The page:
Now, as someone who’s been working with digital photography for quite a few years, I’m very familiar with what is possible using software like Photoshop. Plain and simple, image (pixel) manipulation is part and parcel of what we do. Illustrators and CG artists do much the same. Sometimes, like us, they start off with a photograph as a base image to work from, sometimes they use other images as reference material. What I’m getting at is that pixels are pixels; if you’re manipulating things like colors, surface/skin textures, content (things that you place into, or remove from, an image), and contours (think, Liquify tool), you’re doing things that a computer graphics artist does. You might start off with a camera, but if you do a lot of retouching and image manipulation, you’re putting on the hat of a digital artist, don’t you think? I came to that realization rather reluctantly.

From plastic to metal with the click of a button. This Holga camera scene was modeled after the Holga that sits on my desk. The entire body of the camera was modeled in pieces, the table and film box structure were also created (film box was copied to create multiples). The focus icons were hand-drawn in Adobe Illustrator, a film box was scanned and used to "wrap" the mesh of the boxes, and the background shown is from a wider shot (photograph) taken in my studio. That image was imported into my scene as an environment image that actually surrounds the 3D objects 360 degrees. Note the texture on the main body. It was created using procedural textures, not actual image textures. Also note the reflections, especially around the lens. This type of rendering of light, shadows, and reflections is very sophisticated and proved to be a game-changer for a lot of commercial applications.
From plastic to metal with the click of a button. This Holga camera scene was modeled after the Holga that sits on my desk. The entire body of the camera was modeled in pieces, the table and film box structure were also created (film box was copied to create multiples). The focus icons were hand-drawn in Adobe Illustrator, a film box was scanned and used to “wrap” the mesh of the boxes, and the background shown is from a wider shot (photograph) taken in my studio. That image was imported into my scene as an environment image that actually surrounds the 3D objects 360 degrees. Note the texture on the main body. It was created using procedural textures, not actual image textures. Also note the reflections, especially around the lens. This type of rendering of light, shadows, and reflections is very sophisticated and proved to be a game-changer for a lot of commercial applications.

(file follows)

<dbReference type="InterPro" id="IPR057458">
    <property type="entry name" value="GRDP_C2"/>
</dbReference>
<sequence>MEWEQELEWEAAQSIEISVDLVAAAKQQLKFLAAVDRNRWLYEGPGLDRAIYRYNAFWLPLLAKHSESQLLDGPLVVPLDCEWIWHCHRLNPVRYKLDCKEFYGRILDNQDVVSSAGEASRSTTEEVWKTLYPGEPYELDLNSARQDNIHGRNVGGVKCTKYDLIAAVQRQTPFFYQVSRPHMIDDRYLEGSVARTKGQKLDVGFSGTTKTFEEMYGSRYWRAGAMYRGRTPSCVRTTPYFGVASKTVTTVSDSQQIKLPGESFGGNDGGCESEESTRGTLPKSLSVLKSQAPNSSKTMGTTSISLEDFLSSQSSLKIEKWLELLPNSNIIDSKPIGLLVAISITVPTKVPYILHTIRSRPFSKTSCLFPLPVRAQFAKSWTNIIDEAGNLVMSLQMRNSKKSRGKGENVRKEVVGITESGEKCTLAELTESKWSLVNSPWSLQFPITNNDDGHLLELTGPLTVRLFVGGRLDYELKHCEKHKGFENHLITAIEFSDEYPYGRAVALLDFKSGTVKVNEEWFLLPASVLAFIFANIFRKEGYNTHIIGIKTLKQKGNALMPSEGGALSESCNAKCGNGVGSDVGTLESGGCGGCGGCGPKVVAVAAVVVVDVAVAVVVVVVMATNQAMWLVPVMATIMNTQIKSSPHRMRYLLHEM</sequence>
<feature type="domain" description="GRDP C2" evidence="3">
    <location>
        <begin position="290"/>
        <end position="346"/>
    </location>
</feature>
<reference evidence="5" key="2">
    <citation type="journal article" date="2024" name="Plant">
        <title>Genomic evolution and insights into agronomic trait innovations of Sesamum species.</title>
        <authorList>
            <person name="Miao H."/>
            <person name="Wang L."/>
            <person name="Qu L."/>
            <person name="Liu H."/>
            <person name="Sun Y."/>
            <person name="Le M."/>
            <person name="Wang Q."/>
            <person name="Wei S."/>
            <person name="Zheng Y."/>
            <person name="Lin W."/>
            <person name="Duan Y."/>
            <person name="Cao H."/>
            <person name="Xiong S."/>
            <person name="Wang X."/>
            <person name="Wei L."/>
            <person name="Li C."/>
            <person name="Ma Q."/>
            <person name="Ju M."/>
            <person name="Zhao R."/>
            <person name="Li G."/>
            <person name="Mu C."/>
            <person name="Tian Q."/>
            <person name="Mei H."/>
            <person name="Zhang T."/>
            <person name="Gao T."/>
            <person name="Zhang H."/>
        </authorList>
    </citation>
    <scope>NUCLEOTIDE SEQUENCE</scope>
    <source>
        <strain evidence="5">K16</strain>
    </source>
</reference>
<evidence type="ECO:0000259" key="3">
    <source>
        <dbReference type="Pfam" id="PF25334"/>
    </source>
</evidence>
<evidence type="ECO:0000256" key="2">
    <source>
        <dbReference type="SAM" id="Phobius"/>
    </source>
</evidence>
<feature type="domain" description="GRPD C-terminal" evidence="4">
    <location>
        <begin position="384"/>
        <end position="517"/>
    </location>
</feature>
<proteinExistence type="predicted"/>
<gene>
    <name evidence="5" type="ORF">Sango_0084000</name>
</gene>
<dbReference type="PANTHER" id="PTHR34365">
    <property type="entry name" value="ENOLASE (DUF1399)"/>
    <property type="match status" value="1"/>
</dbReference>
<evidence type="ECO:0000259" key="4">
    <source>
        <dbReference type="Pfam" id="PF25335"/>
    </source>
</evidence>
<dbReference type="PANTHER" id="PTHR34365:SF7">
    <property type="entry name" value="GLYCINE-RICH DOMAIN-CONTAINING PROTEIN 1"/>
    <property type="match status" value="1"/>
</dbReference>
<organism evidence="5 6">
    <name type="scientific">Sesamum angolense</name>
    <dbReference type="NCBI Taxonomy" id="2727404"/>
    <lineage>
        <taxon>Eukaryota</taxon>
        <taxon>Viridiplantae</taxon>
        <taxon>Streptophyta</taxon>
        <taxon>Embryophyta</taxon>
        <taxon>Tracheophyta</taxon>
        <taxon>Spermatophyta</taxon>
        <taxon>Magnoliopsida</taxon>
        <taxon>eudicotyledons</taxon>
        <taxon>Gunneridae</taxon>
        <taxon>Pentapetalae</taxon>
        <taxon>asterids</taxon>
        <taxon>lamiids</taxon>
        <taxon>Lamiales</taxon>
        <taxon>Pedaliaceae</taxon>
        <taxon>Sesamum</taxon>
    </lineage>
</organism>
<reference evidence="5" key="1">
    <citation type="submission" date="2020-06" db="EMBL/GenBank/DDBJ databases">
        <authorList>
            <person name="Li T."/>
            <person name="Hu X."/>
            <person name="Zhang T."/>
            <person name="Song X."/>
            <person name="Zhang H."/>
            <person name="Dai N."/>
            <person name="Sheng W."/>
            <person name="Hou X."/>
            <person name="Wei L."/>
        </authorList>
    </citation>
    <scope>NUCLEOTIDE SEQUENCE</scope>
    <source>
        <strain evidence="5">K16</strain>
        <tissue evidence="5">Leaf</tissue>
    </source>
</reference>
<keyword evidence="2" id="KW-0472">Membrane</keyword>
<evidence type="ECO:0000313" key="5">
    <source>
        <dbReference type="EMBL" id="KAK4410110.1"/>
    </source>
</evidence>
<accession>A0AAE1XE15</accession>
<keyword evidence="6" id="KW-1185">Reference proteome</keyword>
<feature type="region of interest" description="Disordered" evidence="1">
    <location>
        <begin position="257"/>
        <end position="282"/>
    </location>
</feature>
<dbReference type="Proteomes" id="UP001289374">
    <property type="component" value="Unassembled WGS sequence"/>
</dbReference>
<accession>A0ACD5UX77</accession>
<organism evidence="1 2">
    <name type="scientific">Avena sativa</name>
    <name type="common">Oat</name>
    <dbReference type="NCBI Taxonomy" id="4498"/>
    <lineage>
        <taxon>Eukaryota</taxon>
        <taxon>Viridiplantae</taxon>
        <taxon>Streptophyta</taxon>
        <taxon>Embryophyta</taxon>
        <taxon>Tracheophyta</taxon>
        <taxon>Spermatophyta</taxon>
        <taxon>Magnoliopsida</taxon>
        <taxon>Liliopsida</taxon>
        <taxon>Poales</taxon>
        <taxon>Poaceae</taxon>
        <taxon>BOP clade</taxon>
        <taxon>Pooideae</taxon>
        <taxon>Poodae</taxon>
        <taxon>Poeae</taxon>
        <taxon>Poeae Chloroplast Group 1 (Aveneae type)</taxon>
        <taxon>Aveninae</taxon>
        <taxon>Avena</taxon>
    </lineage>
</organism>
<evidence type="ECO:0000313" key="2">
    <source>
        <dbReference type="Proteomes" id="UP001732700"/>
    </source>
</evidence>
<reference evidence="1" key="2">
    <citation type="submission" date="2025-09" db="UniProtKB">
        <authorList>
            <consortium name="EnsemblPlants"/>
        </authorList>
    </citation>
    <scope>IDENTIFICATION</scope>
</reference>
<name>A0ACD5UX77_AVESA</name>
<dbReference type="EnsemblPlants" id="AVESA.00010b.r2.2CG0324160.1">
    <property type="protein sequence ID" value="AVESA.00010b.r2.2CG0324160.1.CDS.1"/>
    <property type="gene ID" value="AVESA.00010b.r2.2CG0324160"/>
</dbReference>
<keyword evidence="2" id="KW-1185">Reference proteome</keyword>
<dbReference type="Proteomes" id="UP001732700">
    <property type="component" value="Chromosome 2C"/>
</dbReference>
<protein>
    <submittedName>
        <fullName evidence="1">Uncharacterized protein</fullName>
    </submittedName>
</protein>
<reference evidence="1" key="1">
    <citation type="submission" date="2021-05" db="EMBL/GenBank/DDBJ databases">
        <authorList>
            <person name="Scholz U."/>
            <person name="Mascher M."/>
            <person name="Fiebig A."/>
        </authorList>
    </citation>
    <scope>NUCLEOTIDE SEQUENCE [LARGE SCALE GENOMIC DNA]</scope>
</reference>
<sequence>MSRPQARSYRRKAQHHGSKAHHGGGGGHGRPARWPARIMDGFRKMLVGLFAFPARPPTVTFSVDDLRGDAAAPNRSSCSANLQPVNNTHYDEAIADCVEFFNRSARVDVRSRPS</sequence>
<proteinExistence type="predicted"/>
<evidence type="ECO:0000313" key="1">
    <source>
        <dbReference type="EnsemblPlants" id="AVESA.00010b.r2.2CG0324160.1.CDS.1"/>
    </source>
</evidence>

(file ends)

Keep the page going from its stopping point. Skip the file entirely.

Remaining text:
Like I said, I’ve worked with Blender, but I knew I needed help with the features that I’ve never used before, so I jumped on YouTube and watched a few tutorials. I discovered that the Blender community of 3D artists are abundant and many have a surprising grasp of lighting theory and technique. In fact, many of the tutorials I viewed contain references to things like three-point lighting, as well as composition and other visual design concerns. Many photographers would do well to learn about lighting and the effect is has on shapes and contours the way other visual artists understand it.

(Top) Candle modeled after one in my home. A stone texture was used as the "table top" and three panels were created to serve as light sources. (Bottom) A low-resolution version of the scene looks more like an illustration than a photo. I embedded a smoke stain into the top portion glass shape, and placed a virtual flame on the wick.
(Top) Candle modeled after one in my home. A stone texture was used as the “table top” and three panels were created to serve as light sources. (Bottom) A low-resolution version of the scene looks more like an illustration than a photo. I embedded a smoke stain into the top portion glass shape, and placed a virtual flame on the wick.

 

I’m pleased with my initial attempts at creating photo-realistic stills with 3D modeling software. But I realize I’m still not very good at this. I’ll probably keep experimenting and learning, and find out where it takes me.

What are the benefits of using 3D models for 2D images?